Cool and creative office design can be found workdwide. Check out the top 16 according to “The Creative Workplace.”
“The big challenge with a lot of creative studios is that they started with a small group of people, and as an agency grows to 10 or 20 people, suddenly you have people with different creative processes,” [design writer Rob] Alderson says. Historically, he says, workplace culture has skewed toward extroverts, thus the Ping-Pong tables and wacky flourishes that have become cliches at tech companies and are supposed to encourage employees to interact with each other.
You can view examples on FastCodesign.com
Credit: Banker & Tradesman
What does creative space look like to up-and-coming startups? In short, it’s a collaborative environment with as much natural light as possible. Young companies need to provide an attractive work atmosphere for new hires, while offering something refreshing to their existing workforce.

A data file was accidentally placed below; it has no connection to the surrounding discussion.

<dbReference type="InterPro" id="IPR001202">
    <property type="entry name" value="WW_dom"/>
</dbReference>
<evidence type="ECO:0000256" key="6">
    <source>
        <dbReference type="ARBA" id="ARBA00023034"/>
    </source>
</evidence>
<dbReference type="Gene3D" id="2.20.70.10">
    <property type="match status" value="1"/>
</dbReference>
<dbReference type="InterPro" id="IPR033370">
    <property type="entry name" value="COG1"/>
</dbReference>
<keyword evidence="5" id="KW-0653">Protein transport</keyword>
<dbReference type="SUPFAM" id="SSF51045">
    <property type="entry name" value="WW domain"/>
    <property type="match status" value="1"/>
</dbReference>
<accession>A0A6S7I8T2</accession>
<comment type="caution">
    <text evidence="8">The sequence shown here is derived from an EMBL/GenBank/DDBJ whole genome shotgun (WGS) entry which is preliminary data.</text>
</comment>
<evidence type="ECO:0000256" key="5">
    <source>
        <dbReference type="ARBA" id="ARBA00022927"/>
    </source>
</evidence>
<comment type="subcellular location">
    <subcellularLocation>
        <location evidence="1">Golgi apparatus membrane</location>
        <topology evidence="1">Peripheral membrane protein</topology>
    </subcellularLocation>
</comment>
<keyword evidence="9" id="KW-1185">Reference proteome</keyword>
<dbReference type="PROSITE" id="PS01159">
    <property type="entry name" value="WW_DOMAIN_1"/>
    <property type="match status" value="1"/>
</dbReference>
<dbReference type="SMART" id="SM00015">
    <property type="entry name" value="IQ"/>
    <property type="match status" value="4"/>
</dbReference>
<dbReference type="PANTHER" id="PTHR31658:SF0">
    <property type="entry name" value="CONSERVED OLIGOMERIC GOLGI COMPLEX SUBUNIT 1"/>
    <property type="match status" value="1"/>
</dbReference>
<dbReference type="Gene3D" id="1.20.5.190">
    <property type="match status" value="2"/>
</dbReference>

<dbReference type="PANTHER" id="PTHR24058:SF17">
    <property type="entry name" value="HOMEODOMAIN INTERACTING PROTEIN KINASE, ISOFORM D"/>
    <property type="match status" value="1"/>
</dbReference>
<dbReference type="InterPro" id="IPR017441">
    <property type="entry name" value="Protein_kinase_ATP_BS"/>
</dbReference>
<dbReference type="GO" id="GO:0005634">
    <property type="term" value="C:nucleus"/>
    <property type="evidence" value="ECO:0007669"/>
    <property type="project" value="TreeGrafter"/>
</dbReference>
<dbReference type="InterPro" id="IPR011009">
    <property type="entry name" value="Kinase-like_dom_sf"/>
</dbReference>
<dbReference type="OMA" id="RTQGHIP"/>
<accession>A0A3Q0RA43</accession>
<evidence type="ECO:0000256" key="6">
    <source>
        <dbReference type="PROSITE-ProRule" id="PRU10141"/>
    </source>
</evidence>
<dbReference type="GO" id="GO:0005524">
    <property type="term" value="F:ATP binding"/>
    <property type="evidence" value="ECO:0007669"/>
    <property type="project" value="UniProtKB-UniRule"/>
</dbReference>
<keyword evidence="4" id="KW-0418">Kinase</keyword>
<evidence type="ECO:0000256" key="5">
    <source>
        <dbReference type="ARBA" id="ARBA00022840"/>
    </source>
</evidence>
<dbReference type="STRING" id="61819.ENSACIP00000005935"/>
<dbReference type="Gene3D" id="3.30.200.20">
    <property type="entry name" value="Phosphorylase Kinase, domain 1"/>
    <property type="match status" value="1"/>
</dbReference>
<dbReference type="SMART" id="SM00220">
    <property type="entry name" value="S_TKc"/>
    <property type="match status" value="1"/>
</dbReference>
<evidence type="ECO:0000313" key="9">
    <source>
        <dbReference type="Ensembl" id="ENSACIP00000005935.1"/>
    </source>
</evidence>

For example, Tim Coburn, CEO of Boston startup Jebbit, in an article for Banker & Tradesman, wrote:
“Fostering collaboration: We really wanted something open and the tower of the Landmark building, where we are now located, offered 360 views of the city, big windows, bright light and open space – it was so different from everything else we looked at. It didn’t feel like a “classic office” and for us, that fit. Today we have orange bean bag chairs in the middle, for group meeting or conversation, and it’s wide open with a lot of desks around windows. White boards everywhere help us brainstorm on the spot.”
Tim Coburn’s article is published on Banker & Tradesman, here.
Photo Credit: The Washington Post
Given the influx of new companies into Boston office space, architects and contractors have been busy. What we see today for newly fit spaces differs greatly from what we saw 10 years ago; companies want to create collaborative work environments with maximum efficiency.
Some do it more creatively than others. For instance, an article on The Washington Post references the Fuse Project’s ‘Public Office Landscape’ aesthetic by Yves Béhar:
“the design looks more like a modern coffee house in some ways than an office layout, combining bench seating and cafe tables with traditional office chairs and desks. Given the growing number of coffee-house denizens armed with laptops, they appear to be on to something. The design also does away with the traditional, closed-off meeting room, opting for more collaborative environments.”
You can check out a full image gallery on the Fuse Project blog